WSA & Acorn – helpling to develop diverse organisations, reflecting the communities we serve.
The WSA & Acorn Executive Search formed a strategic partnership in 2017 to collaborate with WSA members to improve their recruitment, and to focus on strengthening boards with non-exec Directors.
It is imperative that decision-makers from across the Welsh sport & leisure sector are drawn from different backgrounds with different experiences, reflecting the communities we serve.
The WSA is committed to ensuring that roles are not only presented to minority groups, but that individuals feel comfortable in applying and feel that they can contribute to the sector.
The WSA reached out to Steph Makuvise – Participation Officer at Welsh Triathlon, one of the WSA’s valued members, to share her thoughts on working within the Welsh sport & leisure sector.
How did you get into the job you are currently doing, and did you face any barriers?
Growing up, I was always interested in sport, from playing sport at school to following some of my favourite teams, it seemed like a no brainer when I was choosing what to study at university to study Sport Management at Cardiff Metropolitan University.
During my Postgraduate studies (2017) an internship opportunity came up through the University’s Santander program, a role at Welsh Triathlon to get GO TRI going in Wales. At the time I had no experience of triathlon, other than watching my brother take part in the swim element of a relay some time growing up (circa 2006), but I knew that through everything I had learned through my undergraduate and postgraduate studies as well as my “can do” and “always up for a challenge” spirit I could do the job.
With help form my dissertation supervisor, who also encouraged me to apply at the time, I submitted my application and after a successful interview I was offered the role. As GO TRI intern, I travelled the length and breadth of Wales (with no car, you’d be surprised how well you can do a job using public transport- which is fantastic in Wales) engaging with various stakeholders and promoting GO TRI. When the internship finished, after about 6 months, I was then offered the opportunity to apply for the role of participation officer at Welsh Triathlon, which I did, and this is the role I am currently in now.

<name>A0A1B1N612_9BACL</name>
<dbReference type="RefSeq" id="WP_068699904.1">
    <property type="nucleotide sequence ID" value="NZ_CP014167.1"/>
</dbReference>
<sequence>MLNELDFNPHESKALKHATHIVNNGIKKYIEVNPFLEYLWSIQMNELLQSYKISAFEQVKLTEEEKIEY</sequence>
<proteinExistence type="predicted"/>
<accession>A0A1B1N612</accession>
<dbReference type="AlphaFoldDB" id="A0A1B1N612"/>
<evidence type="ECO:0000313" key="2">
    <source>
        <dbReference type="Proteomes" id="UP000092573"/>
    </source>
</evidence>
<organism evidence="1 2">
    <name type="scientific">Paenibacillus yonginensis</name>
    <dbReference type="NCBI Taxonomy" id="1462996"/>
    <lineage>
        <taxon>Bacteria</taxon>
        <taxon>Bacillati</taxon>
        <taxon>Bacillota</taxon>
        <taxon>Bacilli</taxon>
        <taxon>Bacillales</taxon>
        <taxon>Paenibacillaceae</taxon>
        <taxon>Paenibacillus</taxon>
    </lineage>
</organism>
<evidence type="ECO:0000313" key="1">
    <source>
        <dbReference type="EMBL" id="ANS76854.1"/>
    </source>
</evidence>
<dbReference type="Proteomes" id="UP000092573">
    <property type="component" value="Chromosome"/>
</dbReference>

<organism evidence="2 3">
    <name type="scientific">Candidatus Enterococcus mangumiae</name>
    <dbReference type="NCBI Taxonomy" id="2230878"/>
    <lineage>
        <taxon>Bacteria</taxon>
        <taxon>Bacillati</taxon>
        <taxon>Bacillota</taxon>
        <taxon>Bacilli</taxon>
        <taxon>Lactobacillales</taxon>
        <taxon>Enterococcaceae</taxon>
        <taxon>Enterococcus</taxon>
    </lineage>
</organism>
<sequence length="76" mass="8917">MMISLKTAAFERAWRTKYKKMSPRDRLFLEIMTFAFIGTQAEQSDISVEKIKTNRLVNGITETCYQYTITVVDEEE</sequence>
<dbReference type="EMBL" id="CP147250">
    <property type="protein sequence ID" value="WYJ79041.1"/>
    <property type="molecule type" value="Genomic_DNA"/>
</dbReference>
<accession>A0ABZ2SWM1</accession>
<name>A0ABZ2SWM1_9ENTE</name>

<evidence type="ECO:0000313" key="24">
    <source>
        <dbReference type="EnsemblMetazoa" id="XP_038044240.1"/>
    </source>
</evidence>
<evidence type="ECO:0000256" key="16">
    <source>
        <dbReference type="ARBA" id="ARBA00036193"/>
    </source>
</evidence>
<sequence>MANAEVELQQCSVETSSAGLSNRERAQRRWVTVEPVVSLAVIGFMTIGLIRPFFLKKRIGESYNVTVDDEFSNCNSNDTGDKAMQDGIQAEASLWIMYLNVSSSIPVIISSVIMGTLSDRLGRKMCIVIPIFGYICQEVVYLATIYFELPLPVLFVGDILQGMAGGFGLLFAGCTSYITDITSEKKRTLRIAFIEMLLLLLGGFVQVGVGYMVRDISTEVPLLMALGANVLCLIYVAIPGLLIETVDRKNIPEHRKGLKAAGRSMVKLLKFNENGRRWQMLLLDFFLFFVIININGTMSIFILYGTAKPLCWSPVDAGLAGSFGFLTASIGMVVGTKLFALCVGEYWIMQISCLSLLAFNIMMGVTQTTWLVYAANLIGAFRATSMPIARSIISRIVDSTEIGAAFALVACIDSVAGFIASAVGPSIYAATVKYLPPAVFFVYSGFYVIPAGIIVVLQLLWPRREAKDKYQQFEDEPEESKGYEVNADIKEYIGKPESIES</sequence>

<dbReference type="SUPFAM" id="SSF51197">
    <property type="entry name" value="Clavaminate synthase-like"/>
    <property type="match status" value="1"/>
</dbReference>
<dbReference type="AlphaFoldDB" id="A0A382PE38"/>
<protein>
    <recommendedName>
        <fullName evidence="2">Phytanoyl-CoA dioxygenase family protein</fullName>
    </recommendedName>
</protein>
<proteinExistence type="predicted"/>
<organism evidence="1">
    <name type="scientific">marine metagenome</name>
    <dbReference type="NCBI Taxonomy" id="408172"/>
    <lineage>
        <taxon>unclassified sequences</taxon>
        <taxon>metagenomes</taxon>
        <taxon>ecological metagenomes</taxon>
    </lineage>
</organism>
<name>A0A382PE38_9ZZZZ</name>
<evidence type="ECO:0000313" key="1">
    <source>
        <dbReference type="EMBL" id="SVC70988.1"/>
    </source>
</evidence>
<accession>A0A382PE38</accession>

You may argue that I was in the right place at the right time, but I think the belief I had in myself and my passion for sport in general gave me all the encouragement I needed to apply for the role and take on the challenge.
Who inspired you?
Growing up in Zimbabwe I played sport all through my schooling years. My brother was also an avid sportsman and our school holidays and afternoons after school would involve us playing cricket, hockey, football, and rugby in the garden for hours on end until it got dark, and we had to go inside for dinner. At one point, after playing cricket in PE, I was even asked to play cricket for the boy’s team at school which was strange at the time being the only girl in the team.
My inspiration for having a career in sport, came from always having the opportunity to take part in sport. Now that I have a career in sport, in Wales, my inspiration is drawn from wanting to give other people opportunities I had and saw as normal growing up. When I started my role and gained an understanding of the sporting landscape not just in Wales but in the UK, I was taken by surprise at the fact that not everyone can access sport as easily as I was able to when growing up. Not everyone gets the chance to be outside and take part in their favourite sport as they face so many barriers on a day-to-day basis.